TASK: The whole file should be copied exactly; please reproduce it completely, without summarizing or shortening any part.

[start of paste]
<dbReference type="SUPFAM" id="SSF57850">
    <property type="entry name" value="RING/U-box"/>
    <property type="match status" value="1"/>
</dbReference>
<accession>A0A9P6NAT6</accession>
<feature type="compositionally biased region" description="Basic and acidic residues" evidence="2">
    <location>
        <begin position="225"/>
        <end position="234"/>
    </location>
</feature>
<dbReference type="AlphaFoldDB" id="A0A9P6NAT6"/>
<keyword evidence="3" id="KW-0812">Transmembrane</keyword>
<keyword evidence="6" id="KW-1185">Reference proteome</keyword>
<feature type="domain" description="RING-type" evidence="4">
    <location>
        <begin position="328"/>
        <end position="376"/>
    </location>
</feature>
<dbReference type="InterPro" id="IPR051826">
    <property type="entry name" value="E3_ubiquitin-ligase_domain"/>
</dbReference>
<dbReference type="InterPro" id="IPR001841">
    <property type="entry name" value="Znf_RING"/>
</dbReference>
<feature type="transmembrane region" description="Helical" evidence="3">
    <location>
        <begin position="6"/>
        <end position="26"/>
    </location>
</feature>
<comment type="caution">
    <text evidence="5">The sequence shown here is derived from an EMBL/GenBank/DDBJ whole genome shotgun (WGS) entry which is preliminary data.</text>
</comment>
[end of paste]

<dbReference type="SUPFAM" id="SSF57850">
    <property type="entry name" value="RING/U-box"/>
    <property type="match status" value="1"/>
</dbReference>
<accession>A0A9P6NAT6</accession>
<feature type="compositionally biased region" description="Basic and acidic residues" evidence="2">
    <location>
        <begin position="225"/>
        <end position="234"/>
    </location>
</feature>
<dbReference type="AlphaFoldDB" id="A0A9P6NAT6"/>
<keyword evidence="3" id="KW-0812">Transmembrane</keyword>
<keyword evidence="6" id="KW-1185">Reference proteome</keyword>
<feature type="domain" description="RING-type" evidence="4">
    <location>
        <begin position="328"/>
        <end position="376"/>
    </location>
</feature>
<dbReference type="InterPro" id="IPR051826">
    <property type="entry name" value="E3_ubiquitin-ligase_domain"/>
</dbReference>
<dbReference type="InterPro" id="IPR001841">
    <property type="entry name" value="Znf_RING"/>
</dbReference>
<feature type="transmembrane region" description="Helical" evidence="3">
    <location>
        <begin position="6"/>
        <end position="26"/>
    </location>
</feature>
<comment type="caution">
    <text evidence="5">The sequence shown here is derived from an EMBL/GenBank/DDBJ whole genome shotgun (WGS) entry which is preliminary data.</text>
</comment>